Home loans having floating interest rates are generally considered to be a risky proposition in the present high interest rates regime. A borrower may or may not gain by selecting this option. Suppose, an individual decides to invest his own funds in a fixed deposit scheme, then it would be beneficial for him to avail only a fixed rate home loan, although, interest rates on even these loans are dependent on a bank's discretion. So, the possibility of increase in interest rates remains despite of choosing between fixed or floating interest rates.
To arrive at an accurate decision, the home buyer must compare the interest rates being paid on the home loan and the interest rates (or the expected earnings) earned if own funds are invested. For instance, at present even the cheapest home loan bargain will have an interest rate of 10.50%, while the highest interest rates offered on investments like fixed deposits would be 9.50%. So, in this case, the interest on funds outflow is more as compared to the interest on funds inflow (i.e. paying 10.50% interest on home loan vs. earning 9.50% interest in FD). In such cases, when the return on income is lower than the interest rate on loan, it is a good idea to use own funds in buying a house.
On the other hand, if the percent returns earned on own funds is considerably more than paying interest on a home loan, then, an individual should go for a home loan instead of using his/her own funds. That is, suppose, the funds earn 17% annually from an investment, then, home loans interest rates being lower at 10.50%, one would benefit from availing a home loan instead.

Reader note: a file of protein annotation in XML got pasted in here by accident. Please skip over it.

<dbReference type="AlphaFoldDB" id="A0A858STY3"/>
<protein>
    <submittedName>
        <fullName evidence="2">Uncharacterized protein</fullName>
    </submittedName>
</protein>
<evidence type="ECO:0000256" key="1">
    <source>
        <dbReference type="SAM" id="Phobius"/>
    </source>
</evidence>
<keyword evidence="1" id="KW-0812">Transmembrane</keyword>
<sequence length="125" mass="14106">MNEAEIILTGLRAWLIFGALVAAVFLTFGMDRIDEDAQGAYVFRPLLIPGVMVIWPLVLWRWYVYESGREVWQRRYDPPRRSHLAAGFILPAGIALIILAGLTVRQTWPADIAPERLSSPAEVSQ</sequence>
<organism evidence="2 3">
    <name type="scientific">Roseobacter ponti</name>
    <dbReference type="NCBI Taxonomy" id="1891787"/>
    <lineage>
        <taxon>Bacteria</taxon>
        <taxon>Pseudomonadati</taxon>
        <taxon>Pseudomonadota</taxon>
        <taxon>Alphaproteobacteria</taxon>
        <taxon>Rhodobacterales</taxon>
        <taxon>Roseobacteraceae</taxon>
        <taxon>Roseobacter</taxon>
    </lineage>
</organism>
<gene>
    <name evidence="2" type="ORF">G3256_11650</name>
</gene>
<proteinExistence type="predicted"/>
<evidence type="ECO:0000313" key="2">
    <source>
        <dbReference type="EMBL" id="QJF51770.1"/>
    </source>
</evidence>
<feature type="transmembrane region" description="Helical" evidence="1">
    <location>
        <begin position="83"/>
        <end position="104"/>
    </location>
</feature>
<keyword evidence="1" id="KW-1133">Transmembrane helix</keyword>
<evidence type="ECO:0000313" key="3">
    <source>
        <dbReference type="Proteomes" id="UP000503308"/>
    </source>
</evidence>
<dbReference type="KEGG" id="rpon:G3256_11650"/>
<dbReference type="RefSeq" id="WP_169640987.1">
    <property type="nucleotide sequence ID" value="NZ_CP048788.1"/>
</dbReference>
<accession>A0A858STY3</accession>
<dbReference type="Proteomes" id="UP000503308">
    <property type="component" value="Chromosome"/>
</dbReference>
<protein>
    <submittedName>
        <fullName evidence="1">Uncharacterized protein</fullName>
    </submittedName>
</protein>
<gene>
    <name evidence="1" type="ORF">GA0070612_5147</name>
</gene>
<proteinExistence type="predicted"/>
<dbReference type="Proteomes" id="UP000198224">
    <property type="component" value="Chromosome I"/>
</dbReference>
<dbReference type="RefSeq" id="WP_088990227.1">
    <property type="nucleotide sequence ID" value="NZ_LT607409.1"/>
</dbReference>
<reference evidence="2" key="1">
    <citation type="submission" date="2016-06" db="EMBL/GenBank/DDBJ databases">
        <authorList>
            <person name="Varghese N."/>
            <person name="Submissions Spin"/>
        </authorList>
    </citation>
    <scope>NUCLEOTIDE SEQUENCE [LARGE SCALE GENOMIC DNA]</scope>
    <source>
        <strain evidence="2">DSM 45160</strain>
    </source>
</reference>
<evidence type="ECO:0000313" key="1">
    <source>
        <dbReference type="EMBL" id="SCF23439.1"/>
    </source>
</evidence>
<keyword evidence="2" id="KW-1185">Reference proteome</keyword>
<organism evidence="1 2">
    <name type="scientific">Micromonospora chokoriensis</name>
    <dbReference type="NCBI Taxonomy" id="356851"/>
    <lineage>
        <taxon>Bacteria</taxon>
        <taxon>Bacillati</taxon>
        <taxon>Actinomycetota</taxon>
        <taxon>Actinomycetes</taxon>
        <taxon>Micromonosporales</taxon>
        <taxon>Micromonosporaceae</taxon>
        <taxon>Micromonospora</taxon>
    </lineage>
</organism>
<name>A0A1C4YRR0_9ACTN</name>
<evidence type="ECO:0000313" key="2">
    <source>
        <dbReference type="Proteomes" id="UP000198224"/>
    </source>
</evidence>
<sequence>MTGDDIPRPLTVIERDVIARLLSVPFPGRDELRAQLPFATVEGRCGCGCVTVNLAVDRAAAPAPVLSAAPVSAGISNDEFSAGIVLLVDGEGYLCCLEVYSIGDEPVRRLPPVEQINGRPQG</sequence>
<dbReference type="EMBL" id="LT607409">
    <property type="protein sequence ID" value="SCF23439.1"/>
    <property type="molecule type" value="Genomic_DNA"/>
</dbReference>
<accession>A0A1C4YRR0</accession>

Another noteworthy factor would be the tax rebates that can be availed on home loans. However, one should remember that tax rebates on principle repaid amount is limited to only 1 lakh per annum as per the Income Tax Act Section 80C, and that on interest repaid amount is limited to 1.5 lakh per annum as per the Income Tax Act Section 24C. For those who have already invested in investment plans such as life insurance plans, on which they already avail the 1 lakh tax free rebate under Section 80C, rebate on only the interest component can be availed. This too, would be beneficial only in the beginning and may not matter in the later years for loans on which interest is being charged by reducing balance method.
At last, while making this decision, home buyers should remember that there is no one best solution to this dilemma. There are lots of calculations needed to be done from the point of view of income and income tax, to arrive at a suitable decision. The decision will always be case specific as any variation in any one of the four variables will alter the conclusions.